As the Texas Rangers contemplate future seasons, they must also contemplate the now.
The now, in baseball-ese, is the upcoming season, and the Rangers plan to field a team for each of the 162 games on their 2019 schedule. The plan for that team to be as competitive as possible, relative to the restraints a rebuild puts on winning.
Minor made it through last season and wanted to pitch more than the Rangers allowed him in his first season as a starter since 2014. He should be unshackled in 2019 and could very well start on Opening Day, assuming he isn’t traded between these MLB winter meetings and the start of spring training.
Smyly and Volquez are said to be on a normal off-season schedule after completing their rehab from Tommy John surgery. While they won’t be on as strict a limit as Minor was in 2018, their workloads will be monitored.
So, the Rangers might need more than two starters. They could use a proven workhorse, which in this day and age has an entirely new meaning. The almost certainly will use The Opener or a piggyback system for anywhere from some to many games.
The ideal deal, general manager Jon Daniels said, is a one-year free-agent signing. The Rangers would go multiple years for the right fit, Daniels said.
Perhaps right-hander Charlie Morton falls into that group.
The Rangers have strong interest in the hard-throwing veteran, who spent the past two seasons with the Houston Astros. His 2018 season was the best of his career (15-3, 3.13 ERA, 201 strikeouts in 30 starts/167 innings), and at age 35 he appears to have a few good seasons left in him.
The Tampa Bay Rays are also interested in Morton, so it could take a second or third year to win Morton over.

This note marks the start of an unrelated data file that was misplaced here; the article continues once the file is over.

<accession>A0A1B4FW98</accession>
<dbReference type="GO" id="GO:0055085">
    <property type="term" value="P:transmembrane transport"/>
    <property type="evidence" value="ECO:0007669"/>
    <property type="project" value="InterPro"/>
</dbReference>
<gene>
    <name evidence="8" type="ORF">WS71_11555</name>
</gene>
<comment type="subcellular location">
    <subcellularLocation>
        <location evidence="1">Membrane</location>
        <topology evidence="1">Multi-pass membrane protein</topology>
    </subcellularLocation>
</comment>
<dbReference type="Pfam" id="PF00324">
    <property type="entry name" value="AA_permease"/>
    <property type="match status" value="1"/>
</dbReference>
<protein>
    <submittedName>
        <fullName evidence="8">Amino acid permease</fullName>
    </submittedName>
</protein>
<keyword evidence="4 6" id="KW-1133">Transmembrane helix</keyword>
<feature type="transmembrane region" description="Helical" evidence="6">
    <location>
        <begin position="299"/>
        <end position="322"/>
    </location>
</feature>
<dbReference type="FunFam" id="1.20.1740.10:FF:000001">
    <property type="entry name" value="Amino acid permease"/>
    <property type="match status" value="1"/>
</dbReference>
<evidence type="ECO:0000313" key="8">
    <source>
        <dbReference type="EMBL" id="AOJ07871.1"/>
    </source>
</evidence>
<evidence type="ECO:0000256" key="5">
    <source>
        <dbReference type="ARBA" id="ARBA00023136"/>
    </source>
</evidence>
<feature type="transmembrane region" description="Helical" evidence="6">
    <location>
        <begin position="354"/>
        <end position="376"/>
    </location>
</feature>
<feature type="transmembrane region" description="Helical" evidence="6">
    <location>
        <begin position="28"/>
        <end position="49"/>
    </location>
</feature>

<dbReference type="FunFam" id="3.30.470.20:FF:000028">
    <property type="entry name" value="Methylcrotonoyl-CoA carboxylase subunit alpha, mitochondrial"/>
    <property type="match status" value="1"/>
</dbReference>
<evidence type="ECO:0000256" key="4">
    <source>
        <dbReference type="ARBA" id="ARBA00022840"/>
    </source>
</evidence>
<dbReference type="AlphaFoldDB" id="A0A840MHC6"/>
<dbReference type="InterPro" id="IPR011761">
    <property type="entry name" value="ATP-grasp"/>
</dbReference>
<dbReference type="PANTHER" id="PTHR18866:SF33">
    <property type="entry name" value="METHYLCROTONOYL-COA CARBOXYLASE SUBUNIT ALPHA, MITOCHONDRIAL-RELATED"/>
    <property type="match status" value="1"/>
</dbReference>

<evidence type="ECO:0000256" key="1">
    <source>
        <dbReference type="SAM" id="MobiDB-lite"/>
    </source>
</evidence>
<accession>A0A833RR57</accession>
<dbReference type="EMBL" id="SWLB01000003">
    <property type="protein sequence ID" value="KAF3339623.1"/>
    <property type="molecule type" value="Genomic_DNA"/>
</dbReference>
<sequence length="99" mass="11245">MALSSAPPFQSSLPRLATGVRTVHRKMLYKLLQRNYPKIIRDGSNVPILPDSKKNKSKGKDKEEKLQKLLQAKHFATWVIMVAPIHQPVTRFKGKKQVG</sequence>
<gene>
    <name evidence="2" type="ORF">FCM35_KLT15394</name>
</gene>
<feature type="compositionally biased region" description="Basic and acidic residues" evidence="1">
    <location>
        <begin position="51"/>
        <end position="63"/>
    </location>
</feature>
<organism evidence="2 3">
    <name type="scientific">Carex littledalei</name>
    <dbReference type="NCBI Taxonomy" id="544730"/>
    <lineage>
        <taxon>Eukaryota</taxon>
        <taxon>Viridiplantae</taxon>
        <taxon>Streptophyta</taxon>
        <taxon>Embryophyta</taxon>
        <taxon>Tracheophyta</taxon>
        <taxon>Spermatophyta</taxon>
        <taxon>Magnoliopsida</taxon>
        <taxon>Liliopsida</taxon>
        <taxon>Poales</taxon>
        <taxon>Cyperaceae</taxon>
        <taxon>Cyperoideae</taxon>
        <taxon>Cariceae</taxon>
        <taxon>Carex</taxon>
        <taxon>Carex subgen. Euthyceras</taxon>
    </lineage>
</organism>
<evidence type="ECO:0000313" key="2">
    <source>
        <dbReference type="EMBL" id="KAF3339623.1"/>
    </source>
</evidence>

So, put Morton at the Rangers’ top of the list. At the very least he’s on it.
Here are some other free agents who might be on the list, whether on multi-year deals or one-year pacts:
The left-hander from Japan was posted last week by the Seibu Lions, and Daniels has said that the Rangers are doing their homework on him. They’ve done lots of homework already, dating back nine years when Kikuchi was an 18-year-old amateur the Rangers tried to woo.
They sent Derek Holland to Japan in 2009, along with a large cutout out of Kikuchi in a Rangers uniform. It would take more than just sweet talk this time around, as Kikuchi is represented by Scott Boras. Though Kikuchi is likely no better than a No. 3 starter, his price tag, which includes paying a posting fee, will be high.
The Rangers have history with this veteran right-hander as well, spending time with him before the 2014 winter meetings even though they flat-out told him they would be unable to sign him. They met for future opportunities, and one exists now.
Shields is about to turn 37, but he made 33 starts and worked 204 2/3 innings in 2018 for the Chicago White Sox. His 4.53 ERA was an improvement from 2017 (5.23) and wildly better than his 2016 number (6.77). If he’s healthy, he could take pressure off a bullpen that figures to have a heavy workload.
The native Texan (Nederland) made only 16 starts in 2018, but, boy, they were really good. He went 7-2 with a 2.01 ERA for the Arizona Diamondbacks, who shut him down in mid-September with a strained flexor tendon.
Buchholz, though, told reporters then that it wasn’t as severe as the injury that cost him most of the 2017 season and that he was determined to win a spot in a major-league rotation in 2019 at age 34. Injury history? Low-risk deal? That’s right up the Rangers’ alley.
Injury history? Low-risk deal? Santana also fits the buy-low option after missing most of the 2018 season because of a finger injury. In the five seasons prior, though, Santana went 53-44 with a 3.52 ERA in 143 starts.
He’s a veteran who turns 36 on Wednesday, he knows the American League West after eight season with the Los Angeles Angels, and he knows Surprise, Ariz., after a season with the Kansas City Royals. But he has been terrible (6.56 ERA) in his career at Globe Life Park.